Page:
American Heart Association
P.O. Box 90545
Sioux Falls, SD 57109-0545
Gary Myers, MS
Director Mission: Lifeline South Dakota
|South Dakota Mission: Lifeline Supplemental Mini-Grant|
The mini-grants will continue to enhance the infrastructure within EMS agencies and referral hospitals for treatment of the STEMI patient. They are intended for South Dakota referral hospitals (non-PCIs) and EMS agencies, particularly those with limited resources, who need additional equipment or upgrades.
Information about the South Dakota Supplemental Mini Grants
Heart disease is the number one killer in South Dakota and nationwide annually. This year an estimated 1.4 million people will suffer a heart attack. Approximately 400,000 of those victims will experience a STEMI. Unfortunately, approximately 30% of STEMI patients do not receive any form of treatment to restore blood flow, whether through clot-busting drugs commonly referred to as thrombolytics or percutaneous coronary intervention (PCI), the latter being the preferred therapy which uses mechanical means such as stents, balloon angioplasty or surgery.
Time is muscle. The outcome of STEMI events depends greatly on the care patients receive and the timeframe in which they receive it. The American Heart Association and the American College of Cardiology's guidelines recommend that balloon angioplasty be performed within 90 minutes - preferably less - of arrival at any hospital.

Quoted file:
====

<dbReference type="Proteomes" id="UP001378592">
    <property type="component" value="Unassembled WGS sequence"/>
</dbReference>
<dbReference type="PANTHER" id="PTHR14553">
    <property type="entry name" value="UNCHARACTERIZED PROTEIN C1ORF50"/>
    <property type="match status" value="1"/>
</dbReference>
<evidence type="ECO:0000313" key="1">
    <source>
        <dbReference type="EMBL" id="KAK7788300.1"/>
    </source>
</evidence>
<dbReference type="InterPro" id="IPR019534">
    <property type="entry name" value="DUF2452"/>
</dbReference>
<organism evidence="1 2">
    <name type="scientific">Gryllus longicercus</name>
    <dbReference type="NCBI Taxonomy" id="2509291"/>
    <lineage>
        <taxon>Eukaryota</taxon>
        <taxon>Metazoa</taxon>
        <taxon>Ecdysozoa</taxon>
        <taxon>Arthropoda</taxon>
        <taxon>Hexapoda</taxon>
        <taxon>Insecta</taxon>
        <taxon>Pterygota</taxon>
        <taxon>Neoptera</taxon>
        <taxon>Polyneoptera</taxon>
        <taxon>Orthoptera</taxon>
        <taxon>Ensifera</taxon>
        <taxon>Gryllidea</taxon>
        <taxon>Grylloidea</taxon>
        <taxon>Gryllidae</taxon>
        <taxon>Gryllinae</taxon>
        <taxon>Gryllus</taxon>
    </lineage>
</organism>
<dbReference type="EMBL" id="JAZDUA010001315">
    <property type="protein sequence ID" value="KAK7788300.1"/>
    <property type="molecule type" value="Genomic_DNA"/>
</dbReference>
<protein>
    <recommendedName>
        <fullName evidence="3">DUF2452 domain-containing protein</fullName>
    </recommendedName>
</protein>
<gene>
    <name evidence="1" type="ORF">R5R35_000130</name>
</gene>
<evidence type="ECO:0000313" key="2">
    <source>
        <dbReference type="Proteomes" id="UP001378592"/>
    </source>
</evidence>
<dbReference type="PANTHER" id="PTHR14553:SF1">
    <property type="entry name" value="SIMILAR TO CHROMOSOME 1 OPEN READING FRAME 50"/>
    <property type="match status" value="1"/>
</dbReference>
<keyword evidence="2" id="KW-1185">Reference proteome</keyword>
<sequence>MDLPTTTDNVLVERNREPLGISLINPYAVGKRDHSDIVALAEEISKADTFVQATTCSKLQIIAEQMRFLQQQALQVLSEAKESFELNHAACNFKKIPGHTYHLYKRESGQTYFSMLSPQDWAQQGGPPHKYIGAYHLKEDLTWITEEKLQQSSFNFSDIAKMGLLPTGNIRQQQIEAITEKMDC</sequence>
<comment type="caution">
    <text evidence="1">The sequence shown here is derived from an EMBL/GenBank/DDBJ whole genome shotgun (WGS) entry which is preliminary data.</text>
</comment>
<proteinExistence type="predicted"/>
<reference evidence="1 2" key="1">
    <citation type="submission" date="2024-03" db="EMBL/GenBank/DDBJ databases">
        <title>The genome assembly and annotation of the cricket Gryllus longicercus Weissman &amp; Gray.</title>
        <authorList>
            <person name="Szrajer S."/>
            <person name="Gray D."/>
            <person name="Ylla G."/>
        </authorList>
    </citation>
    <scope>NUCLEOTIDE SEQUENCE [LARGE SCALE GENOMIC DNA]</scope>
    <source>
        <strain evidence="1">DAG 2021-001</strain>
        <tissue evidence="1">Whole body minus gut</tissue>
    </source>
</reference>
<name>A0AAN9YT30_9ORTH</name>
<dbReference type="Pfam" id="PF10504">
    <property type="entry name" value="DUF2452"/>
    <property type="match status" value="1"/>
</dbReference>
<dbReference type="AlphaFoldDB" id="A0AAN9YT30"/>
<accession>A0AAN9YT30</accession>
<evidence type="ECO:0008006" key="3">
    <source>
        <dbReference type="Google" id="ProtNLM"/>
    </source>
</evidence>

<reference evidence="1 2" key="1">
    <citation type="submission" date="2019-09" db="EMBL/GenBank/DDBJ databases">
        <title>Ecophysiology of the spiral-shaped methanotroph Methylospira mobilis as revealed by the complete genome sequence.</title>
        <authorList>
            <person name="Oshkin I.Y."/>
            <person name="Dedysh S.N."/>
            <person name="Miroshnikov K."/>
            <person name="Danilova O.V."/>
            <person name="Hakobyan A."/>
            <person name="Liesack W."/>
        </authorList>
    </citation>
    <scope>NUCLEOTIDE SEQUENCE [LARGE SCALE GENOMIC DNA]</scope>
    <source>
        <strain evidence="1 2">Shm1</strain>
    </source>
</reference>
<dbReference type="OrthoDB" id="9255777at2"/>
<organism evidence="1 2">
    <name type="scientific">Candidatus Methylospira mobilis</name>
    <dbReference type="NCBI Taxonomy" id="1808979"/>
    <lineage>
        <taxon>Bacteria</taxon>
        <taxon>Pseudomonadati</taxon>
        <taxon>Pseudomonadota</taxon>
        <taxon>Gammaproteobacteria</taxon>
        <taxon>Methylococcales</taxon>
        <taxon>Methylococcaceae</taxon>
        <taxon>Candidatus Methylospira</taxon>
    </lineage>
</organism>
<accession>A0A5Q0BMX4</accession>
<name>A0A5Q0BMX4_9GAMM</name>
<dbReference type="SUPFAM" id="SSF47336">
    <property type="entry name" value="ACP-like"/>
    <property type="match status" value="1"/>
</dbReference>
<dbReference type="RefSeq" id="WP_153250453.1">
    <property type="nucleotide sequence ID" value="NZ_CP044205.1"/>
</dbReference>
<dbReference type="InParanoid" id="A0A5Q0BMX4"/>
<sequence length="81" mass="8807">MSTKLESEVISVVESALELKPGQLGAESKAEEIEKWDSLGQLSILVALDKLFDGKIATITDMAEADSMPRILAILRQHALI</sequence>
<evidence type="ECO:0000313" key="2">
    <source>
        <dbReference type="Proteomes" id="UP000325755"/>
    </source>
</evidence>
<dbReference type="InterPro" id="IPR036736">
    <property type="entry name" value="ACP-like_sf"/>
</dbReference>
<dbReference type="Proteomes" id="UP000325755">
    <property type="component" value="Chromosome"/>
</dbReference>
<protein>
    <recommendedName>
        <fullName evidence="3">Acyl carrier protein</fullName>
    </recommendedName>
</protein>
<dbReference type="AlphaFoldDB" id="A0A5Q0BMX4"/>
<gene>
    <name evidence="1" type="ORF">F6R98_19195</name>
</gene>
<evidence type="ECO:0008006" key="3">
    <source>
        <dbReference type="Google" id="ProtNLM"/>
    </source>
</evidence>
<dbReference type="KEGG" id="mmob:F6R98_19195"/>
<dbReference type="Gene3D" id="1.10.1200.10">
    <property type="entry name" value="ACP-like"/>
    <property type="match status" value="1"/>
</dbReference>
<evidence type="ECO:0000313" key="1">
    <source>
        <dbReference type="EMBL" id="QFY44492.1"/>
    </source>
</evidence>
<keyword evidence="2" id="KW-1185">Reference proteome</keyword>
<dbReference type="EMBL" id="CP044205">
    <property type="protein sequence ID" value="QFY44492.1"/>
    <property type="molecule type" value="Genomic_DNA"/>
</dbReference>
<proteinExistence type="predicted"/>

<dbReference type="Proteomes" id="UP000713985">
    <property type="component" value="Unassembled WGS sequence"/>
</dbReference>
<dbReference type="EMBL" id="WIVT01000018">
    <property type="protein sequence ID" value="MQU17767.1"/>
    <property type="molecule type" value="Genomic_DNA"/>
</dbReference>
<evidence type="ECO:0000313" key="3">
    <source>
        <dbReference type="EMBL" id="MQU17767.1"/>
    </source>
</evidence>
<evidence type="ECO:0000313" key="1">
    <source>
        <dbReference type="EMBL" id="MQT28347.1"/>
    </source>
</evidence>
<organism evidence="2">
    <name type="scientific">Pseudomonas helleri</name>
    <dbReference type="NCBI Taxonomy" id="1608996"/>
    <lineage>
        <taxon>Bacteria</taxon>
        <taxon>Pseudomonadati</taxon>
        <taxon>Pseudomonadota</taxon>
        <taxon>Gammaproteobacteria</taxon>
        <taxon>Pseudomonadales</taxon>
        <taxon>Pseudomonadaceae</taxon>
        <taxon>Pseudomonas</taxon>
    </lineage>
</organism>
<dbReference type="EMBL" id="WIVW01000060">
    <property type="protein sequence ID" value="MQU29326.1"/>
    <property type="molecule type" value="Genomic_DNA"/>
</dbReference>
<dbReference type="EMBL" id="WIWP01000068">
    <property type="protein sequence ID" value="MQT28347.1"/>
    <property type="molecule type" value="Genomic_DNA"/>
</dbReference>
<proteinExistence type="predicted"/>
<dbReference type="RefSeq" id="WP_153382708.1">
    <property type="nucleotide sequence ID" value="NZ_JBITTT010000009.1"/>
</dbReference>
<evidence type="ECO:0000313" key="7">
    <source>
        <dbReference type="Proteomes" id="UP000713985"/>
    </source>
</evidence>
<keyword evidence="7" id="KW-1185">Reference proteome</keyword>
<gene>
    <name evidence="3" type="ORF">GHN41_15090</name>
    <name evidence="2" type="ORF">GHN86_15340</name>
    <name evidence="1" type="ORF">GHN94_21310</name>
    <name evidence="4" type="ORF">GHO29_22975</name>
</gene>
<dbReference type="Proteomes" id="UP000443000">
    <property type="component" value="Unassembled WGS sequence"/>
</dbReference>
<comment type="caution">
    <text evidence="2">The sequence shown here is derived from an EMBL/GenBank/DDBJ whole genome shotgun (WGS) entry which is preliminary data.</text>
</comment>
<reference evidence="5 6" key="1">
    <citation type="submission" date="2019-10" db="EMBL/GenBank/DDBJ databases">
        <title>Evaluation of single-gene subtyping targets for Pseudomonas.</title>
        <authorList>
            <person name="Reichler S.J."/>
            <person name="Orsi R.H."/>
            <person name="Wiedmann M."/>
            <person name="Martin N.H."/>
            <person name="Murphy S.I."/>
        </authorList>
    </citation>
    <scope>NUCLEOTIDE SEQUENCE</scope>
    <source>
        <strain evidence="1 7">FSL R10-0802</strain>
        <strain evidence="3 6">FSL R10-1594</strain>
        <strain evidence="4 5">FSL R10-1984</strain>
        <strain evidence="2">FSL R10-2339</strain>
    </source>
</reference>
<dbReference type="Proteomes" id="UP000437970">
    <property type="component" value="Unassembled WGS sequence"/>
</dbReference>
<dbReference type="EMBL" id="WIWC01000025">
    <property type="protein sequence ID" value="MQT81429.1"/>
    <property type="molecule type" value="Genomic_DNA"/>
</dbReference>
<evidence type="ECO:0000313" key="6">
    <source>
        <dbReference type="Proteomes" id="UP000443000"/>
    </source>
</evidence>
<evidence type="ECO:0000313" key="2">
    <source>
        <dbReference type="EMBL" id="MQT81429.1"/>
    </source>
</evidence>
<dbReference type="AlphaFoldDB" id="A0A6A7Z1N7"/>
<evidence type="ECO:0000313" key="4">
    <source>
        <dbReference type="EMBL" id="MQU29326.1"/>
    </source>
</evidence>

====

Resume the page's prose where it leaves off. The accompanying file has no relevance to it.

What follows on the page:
South Dakota has 66 counties covering nearly 76,000 square miles. Currently in South Dakota, only six hospitals are capable of performing PCI procedures and only five regularly receive STEMI patients.
While half of all PCI-capable facilities are located in Sioux Falls, the state's largest city, the distance between other PCI-capable facilities is great. More than 100 miles separate separate the closest PCI-capable facilities in South Dakota, while the greatest distance between PCI-capable facilities is approximately 350 miles in the gap that separates Sioux Falls and Rapid City.
In addition, South Dakota is a state heavily dependent upon volunteer EMTs (Emergency Medical Technicians) to operate ambulance services across the state, particularly in rural areas, and South Dakota is a state with limited regulation and limited access to public funding sources.
In partnership with the medical community, this collaboration has the power to transform patient care for future heart attack victims in South Dakota. This innovative regional collaboration will work to ensure equipment compatibility, consistent training and uniform protocols for both transporting and treating heart attack patients across the region.
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